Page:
The past decade has brought about tremendous information and rediscovery of the benefits of using cover crops. The interest in this key component of increasing soil health is readily apparent with the number of workshops, field days, meetings, articles and success stories being shared.

With all of the benefits that cover crops provide, usually the first concerns are the added costs and if the cover crop will meet the budget. However, this focus is often a result of not accounting for both sides of the equation from an economic analysis standpoint.

To help guide the decision-making process of adding cover crops, two Natural Resources Conservation Service (NRCS) economists — Lauren Cartwright of Missouri and Bryon Kirwan of Illinois — developed the Cover Crop Economics Decision Support Tool.

This Excel-based spreadsheet is free and walks farmers through the considerations of the positive and negative impacts of cover crops. Questions range from the costs to establish the cover crop (seed, planting, termination costs, etc.) and any expected yield drags or yield boosts on commodity crops, to the assigned values on the expected benefits.

Will cover crops reduce fertilizer, herbicide, or pesticide inputs? Will the cover crops be grazed? These costs and benefits are all there and can be tailored based upon the values that a producer feels are realistic.

The model is built as a partial-budgeting analysis of one change the landowner makes to his operation, i.e., adding covers versus no covers. It isn’t meant to capture or measure every intricacy of a complex operation, but rather the impact of making one change to the management system.

It is a science-based model. It focuses on the costs and benefits from inputs by the user. Adding cover crops may bring many other benefits beyond what the tool is capturing, such as reducing wind erosion, filtering of run-off, and improvements to off-site water quality, or restored wildlife habitat.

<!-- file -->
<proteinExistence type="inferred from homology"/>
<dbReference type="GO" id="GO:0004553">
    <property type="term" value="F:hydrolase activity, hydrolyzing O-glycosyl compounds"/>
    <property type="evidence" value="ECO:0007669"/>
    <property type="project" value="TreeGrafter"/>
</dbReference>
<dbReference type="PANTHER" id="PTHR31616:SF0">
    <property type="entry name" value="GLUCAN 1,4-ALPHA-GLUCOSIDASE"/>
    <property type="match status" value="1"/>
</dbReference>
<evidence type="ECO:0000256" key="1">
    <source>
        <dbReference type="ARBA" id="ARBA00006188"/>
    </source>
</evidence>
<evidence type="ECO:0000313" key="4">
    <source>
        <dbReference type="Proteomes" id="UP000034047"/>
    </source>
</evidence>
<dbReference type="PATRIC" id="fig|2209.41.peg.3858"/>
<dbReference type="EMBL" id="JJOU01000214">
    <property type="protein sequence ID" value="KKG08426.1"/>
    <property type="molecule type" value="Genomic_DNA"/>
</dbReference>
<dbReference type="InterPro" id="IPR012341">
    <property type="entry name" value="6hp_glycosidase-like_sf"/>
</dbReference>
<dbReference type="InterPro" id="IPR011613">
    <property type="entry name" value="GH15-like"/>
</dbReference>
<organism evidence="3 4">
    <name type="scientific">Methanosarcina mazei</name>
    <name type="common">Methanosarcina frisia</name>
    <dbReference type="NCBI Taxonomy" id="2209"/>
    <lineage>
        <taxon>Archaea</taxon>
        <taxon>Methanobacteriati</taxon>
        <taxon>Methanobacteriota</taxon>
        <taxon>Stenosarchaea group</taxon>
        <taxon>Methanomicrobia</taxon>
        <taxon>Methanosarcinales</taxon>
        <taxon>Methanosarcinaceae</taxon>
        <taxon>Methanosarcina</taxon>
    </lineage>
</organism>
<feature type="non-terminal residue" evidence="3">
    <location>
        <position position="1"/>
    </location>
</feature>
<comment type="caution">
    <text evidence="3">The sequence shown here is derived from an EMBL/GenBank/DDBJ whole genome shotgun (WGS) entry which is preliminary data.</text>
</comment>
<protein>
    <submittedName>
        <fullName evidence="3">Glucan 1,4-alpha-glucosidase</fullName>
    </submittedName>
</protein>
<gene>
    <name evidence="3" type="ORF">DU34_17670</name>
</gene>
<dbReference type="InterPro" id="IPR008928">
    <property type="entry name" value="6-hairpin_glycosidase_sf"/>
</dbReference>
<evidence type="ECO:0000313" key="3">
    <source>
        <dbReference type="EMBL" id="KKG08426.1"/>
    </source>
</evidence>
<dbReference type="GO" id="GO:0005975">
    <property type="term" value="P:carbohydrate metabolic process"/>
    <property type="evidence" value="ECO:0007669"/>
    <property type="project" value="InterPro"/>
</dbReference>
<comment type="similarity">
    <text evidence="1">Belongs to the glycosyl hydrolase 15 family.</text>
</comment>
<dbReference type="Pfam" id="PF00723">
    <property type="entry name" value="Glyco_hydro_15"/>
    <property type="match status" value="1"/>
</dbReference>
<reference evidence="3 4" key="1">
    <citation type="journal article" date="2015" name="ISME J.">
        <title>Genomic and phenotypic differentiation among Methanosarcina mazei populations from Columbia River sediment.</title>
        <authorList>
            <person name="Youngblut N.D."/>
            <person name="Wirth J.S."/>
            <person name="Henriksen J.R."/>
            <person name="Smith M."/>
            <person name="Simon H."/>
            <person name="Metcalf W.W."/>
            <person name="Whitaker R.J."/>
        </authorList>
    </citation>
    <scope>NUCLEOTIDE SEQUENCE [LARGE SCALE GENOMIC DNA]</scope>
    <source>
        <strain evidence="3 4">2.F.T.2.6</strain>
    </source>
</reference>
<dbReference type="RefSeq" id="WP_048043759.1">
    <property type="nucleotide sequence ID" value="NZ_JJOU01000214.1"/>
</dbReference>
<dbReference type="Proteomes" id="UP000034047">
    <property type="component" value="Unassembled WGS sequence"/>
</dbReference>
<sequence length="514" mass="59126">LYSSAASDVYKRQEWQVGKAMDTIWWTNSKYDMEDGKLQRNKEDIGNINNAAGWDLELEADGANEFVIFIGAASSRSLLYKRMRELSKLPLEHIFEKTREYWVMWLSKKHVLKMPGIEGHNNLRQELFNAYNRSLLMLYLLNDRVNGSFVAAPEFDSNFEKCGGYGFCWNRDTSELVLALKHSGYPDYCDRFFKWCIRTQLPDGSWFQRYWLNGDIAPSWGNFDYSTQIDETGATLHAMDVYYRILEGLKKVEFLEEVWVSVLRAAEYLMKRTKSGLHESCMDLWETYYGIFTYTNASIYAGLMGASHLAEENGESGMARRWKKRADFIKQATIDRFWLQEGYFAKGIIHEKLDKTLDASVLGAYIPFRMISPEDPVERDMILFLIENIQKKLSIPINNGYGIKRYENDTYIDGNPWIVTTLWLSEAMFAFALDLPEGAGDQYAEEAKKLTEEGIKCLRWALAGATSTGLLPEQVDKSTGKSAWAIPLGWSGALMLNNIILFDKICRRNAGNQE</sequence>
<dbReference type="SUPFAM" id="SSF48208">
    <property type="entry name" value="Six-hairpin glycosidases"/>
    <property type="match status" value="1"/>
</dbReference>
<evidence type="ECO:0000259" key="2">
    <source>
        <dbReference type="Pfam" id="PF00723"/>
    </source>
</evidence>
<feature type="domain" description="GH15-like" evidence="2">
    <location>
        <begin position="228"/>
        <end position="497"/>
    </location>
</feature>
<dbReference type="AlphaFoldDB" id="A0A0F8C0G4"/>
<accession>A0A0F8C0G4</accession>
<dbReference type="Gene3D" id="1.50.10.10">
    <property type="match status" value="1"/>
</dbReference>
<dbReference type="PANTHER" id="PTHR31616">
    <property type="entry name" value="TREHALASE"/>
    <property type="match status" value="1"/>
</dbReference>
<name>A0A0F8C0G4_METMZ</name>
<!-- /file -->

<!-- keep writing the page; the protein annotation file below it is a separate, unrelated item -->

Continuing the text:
It is a very conservative model, as the aforementioned benefits are not directly calculated. Due to the conservative nature of the tool, immediate benefits may not be recognized until implementation of the practice is in place. This may take a few years to see positive results in the short-term.

However, the long-term financial benefits will be recognized. It is all based on increasing your organic matter which takes time. If you use this tool, you’ll see the results for yourself and they should be quite motivating!

The flexibility and producer-input portion of this tool is perhaps a double-edged sword. On one hand, the flexibility is there to be as progressive or as conservative as preferred by the farmer. They can develop multiple “what if” scenarios, from very optimistic to pessimistic changes over a given rotation and look at the results for each.

On the other hand, the tool may seem overwhelming. A webinar is available for viewing and if the instructions are followed, it will be less daunting.

To help get the most out of the tool, and make the best management decisions possible, there are a few resources available. The Cover Crop Economics Decision Support Tool is located here. A 60-minute video demonstration of the tool and other helpful resources are also available here.